Thalassitisâ€™s death has enabled his peers to come out about the reality of life post-reality TV and, as the guileless consumers of their love affairs and screaming rows, we really should listen. Love Islandâ€™s spokespeople assure us that they provide psychological support before, during and after the show. But while Towies and Chelseas have shown elements of the stumbling sponsored afterlives on MailOnline, until recently, even the producers responsible for these contestantsâ€™ fame had no idea about the derailed rollercoaster theyâ€™d board over a single evening on social media.
These are people who have been cast as angels or villains straight out of school, encouraged to have sex with strangers beneath night-vision cameras, then evicted from house or island to live forever shadowed by a month that was broadcast to all potential employees, all potential partners, with clips likely to surface long after the club gigs have finished. On Instagram theyâ€™ll continue the well-lit story of the show that made them famous-ish and on Twitter theyâ€™ll toggle between fans that adore them and enemies that want to rip their hair out or laugh at their failures. For our entertainment.
Undoubtedly, the producers of these shows that carpet our culture, quietly shaping our expectations of beauty and success, need to radically improve their after-care provision. But we, the audiences, the people engaged by the drama or politics or brand of moisturiser they wear to bed, have responsibility, too. To make sure we donâ€™t dehumanise them with the characters they play. To come to terms with the knowledge that reality shows are a construct. To remember some responsibilty that Saturday nightâ€™s heroes and last summerâ€™s losers are also young people, flung into friendly fire.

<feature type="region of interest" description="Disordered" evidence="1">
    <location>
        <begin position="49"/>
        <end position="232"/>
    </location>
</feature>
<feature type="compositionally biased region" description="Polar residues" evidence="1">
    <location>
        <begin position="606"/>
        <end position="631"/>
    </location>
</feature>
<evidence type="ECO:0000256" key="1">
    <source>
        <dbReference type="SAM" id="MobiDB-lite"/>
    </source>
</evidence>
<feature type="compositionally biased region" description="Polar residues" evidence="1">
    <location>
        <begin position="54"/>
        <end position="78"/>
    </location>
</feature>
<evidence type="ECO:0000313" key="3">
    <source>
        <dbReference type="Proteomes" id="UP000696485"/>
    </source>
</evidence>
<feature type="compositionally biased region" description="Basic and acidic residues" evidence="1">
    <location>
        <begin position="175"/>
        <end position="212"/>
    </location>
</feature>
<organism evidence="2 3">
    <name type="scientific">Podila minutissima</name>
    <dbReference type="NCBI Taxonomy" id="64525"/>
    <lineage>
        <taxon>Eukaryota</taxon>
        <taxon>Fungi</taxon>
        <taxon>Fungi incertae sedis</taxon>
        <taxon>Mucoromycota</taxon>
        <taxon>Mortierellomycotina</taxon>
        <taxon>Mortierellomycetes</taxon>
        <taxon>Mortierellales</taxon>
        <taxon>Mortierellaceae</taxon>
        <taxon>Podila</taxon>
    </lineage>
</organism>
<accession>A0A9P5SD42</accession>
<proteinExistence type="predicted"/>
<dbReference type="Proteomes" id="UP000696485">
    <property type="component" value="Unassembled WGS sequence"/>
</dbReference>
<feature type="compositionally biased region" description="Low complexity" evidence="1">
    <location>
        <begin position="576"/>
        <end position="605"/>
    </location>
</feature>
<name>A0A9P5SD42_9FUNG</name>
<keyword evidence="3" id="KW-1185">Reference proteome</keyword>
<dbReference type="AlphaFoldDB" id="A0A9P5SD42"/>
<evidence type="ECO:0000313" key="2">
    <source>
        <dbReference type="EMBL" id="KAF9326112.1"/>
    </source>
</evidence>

If you have been affected by any of these issues, you can contact the Samaritans on 116 123
One more thingâ€¦
Itâ€™s happened again, the curse of the playground hoax, and this time I was cc-ed. A photo in my daughterâ€™s class WhatsApp group, of a letter apparently sent home from another school, saying the police are warning of a cereal bar called Astrosnacks being sold to kids that makes them hallucinate. Theyâ€™re not; it isnâ€™t; onwards.
Deliveroo has just launched a â€˜futuristic fully automated ordering experienceâ€™ in Singapore, where customers donâ€™t have to bother themselves with small talk or humanity by interacting with another person. They get a digital alert that their lunch is ready, then collect it from a locker. Brrrr.
Emily Maitlis has revealed what she was writing when she dropped that iconic eyeroll, interviewing politicians about their Brexit position on Newsnight. She was (she told BuzzFeed News) â€˜crossing out all future dates and holiday plansâ€™.